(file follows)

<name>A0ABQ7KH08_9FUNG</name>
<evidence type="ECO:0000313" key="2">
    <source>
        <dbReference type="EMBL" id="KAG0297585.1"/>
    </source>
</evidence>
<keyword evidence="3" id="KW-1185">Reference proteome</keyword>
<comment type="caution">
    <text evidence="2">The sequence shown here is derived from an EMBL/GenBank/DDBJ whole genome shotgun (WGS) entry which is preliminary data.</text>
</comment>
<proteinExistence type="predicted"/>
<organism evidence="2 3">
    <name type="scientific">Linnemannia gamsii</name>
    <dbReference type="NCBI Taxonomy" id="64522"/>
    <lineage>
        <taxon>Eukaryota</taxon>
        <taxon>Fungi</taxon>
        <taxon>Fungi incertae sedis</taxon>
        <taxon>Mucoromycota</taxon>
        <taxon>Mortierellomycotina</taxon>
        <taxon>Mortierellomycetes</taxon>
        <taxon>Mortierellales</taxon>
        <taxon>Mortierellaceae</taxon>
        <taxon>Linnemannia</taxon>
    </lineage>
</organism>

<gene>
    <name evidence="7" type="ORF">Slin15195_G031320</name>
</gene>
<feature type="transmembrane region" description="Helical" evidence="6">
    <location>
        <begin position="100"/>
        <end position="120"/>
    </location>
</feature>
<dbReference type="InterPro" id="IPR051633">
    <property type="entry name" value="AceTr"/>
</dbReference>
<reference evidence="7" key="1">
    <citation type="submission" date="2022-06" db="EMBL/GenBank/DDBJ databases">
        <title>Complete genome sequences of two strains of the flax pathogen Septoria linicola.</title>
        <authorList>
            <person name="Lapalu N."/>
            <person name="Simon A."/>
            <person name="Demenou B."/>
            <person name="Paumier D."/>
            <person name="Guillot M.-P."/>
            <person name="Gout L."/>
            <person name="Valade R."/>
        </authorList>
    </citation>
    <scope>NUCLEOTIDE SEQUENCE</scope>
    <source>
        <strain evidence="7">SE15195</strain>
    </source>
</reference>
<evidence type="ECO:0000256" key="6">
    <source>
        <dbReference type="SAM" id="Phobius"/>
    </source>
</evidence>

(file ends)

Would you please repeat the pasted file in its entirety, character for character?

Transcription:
<name>A0ABQ7KH08_9FUNG</name>
<evidence type="ECO:0000313" key="2">
    <source>
        <dbReference type="EMBL" id="KAG0297585.1"/>
    </source>
</evidence>
<keyword evidence="3" id="KW-1185">Reference proteome</keyword>
<comment type="caution">
    <text evidence="2">The sequence shown here is derived from an EMBL/GenBank/DDBJ whole genome shotgun (WGS) entry which is preliminary data.</text>
</comment>
<proteinExistence type="predicted"/>
<organism evidence="2 3">
    <name type="scientific">Linnemannia gamsii</name>
    <dbReference type="NCBI Taxonomy" id="64522"/>
    <lineage>
        <taxon>Eukaryota</taxon>
        <taxon>Fungi</taxon>
        <taxon>Fungi incertae sedis</taxon>
        <taxon>Mucoromycota</taxon>
        <taxon>Mortierellomycotina</taxon>
        <taxon>Mortierellomycetes</taxon>
        <taxon>Mortierellales</taxon>
        <taxon>Mortierellaceae</taxon>
        <taxon>Linnemannia</taxon>
    </lineage>
</organism>

<gene>
    <name evidence="7" type="ORF">Slin15195_G031320</name>
</gene>
<feature type="transmembrane region" description="Helical" evidence="6">
    <location>
        <begin position="100"/>
        <end position="120"/>
    </location>
</feature>
<dbReference type="InterPro" id="IPR051633">
    <property type="entry name" value="AceTr"/>
</dbReference>
<reference evidence="7" key="1">
    <citation type="submission" date="2022-06" db="EMBL/GenBank/DDBJ databases">
        <title>Complete genome sequences of two strains of the flax pathogen Septoria linicola.</title>
        <authorList>
            <person name="Lapalu N."/>
            <person name="Simon A."/>
            <person name="Demenou B."/>
            <person name="Paumier D."/>
            <person name="Guillot M.-P."/>
            <person name="Gout L."/>
            <person name="Valade R."/>
        </authorList>
    </citation>
    <scope>NUCLEOTIDE SEQUENCE</scope>
    <source>
        <strain evidence="7">SE15195</strain>
    </source>
</reference>
<evidence type="ECO:0000256" key="6">
    <source>
        <dbReference type="SAM" id="Phobius"/>
    </source>
</evidence>